Alice Mitchell Rivlin, the founding director of the Congressional Budget Office former vice-chairwoman of the Federal Reserve Board, died of cancer today at age 88.
Rivlin co-chaired the Bipartisan Policy Center’s Debt Reduction Task Force and was a member of BPC’s Future of Health Care Initiative. She was director of the White House Office of Management and Budget in the first Clinton administration and served on the Fed board from 1996 to 1999.
In 2010, Rivlin was named by President Obama to the Commission on Fiscal Responsibility and Reform (The Simpson-Bowles Commission). She was also the founding director of the CBO, serving from 1975-83, and director of the Brookings Greater Washington Research Program (2001-2011). She served on the boards of directors of several corporations, and was president of the American Economic Association (1986).
“With vision, wisdom, and determination, she established the agency’s structure and formulated procedures, standards, and goals that have guided it for more than four decades,” CBO Director Keith Hall said in a statement. “Above all, she forged a commitment to providing objective, nonpartisan information to help the Congress make eﬀective budget and economic policy. And her commitment to high-quality analysis, well thought out and clearly presented, continues to be a guiding principle of CBO.”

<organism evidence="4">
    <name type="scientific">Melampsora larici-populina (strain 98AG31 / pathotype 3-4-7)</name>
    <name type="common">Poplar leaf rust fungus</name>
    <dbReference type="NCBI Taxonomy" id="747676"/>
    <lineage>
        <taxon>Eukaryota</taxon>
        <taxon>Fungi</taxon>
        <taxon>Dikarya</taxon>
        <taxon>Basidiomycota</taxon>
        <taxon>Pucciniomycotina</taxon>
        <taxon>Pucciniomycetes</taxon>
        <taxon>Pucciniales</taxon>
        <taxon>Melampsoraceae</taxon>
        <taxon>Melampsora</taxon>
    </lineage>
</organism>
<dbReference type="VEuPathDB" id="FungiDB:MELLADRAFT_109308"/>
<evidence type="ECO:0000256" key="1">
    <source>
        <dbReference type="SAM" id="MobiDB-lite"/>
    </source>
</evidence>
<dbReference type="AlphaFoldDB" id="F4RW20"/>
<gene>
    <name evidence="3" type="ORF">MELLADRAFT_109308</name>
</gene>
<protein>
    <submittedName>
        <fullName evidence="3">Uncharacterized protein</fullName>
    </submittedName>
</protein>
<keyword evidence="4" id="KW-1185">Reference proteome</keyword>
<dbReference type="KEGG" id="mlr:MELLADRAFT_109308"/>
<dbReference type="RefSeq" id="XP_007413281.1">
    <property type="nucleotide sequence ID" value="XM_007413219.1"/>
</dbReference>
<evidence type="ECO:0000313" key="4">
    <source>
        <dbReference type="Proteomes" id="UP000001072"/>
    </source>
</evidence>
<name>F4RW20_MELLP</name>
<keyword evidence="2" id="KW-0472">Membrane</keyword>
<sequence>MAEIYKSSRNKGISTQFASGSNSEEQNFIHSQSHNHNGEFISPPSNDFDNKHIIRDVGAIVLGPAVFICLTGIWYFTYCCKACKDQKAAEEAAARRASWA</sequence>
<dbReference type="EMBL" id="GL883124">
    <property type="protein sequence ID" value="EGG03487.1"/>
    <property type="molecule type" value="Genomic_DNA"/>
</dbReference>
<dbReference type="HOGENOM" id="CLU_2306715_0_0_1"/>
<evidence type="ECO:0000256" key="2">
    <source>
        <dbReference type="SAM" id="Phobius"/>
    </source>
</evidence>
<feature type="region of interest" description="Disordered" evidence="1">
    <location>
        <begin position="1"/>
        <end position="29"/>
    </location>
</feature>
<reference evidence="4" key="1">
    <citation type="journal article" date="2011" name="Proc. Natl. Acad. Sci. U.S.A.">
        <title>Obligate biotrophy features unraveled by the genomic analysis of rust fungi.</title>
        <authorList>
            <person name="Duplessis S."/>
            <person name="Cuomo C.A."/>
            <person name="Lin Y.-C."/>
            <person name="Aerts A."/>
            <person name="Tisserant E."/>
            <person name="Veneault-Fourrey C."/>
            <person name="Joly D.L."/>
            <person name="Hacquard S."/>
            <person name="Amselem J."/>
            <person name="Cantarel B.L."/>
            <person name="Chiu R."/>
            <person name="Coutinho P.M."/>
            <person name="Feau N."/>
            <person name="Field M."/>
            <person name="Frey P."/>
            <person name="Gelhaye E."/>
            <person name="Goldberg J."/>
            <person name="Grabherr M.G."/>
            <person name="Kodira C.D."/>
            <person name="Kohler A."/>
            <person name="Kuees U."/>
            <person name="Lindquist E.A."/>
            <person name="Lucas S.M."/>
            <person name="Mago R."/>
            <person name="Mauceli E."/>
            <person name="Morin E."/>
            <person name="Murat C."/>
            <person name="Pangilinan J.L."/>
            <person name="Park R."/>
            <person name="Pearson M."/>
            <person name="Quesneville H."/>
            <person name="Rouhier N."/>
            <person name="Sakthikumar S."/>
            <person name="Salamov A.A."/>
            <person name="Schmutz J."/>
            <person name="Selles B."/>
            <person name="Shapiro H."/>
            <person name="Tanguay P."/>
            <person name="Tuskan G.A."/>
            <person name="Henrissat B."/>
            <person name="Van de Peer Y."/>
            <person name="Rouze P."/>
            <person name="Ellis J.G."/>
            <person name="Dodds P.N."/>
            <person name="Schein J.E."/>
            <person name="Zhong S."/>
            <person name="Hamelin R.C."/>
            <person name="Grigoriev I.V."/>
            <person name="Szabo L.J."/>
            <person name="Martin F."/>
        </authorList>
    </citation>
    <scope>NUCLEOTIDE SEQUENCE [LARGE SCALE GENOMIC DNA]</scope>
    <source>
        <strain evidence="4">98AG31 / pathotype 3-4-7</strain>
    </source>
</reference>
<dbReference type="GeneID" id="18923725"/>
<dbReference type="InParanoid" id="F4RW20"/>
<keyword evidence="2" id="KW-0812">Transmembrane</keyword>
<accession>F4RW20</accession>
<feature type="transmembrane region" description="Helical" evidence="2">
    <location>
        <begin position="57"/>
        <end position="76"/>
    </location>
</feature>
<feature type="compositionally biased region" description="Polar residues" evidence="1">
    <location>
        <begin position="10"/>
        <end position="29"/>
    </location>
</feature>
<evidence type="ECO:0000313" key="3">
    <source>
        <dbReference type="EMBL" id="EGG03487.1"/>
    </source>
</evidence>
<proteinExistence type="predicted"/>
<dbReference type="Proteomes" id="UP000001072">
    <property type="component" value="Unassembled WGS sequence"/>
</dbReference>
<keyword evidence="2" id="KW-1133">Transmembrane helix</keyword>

Rivlin was a pioneer for women over her long and distinguished career of public service. She received a MacArthur Foundation Prize Fellowship in 1983 and the Moynihan Prize in 2008. In 2008, she was named one of the greatest public servants of the last 25 years by the Council for Excellence in Government. She has taught at Harvard University, George Mason University, and The New School. She was a senior fellow in the Economic Studies Program at The Brookings Institution and a visiting professor at the Public Policy Institute of Georgetown University.
Rivlin holds degrees from Bryn Mawr College and Radcliffe College (Harvard University). She authored three books, and contributed to newspapers, television, and radio, and was a regular commentator on the Nightly Business Report.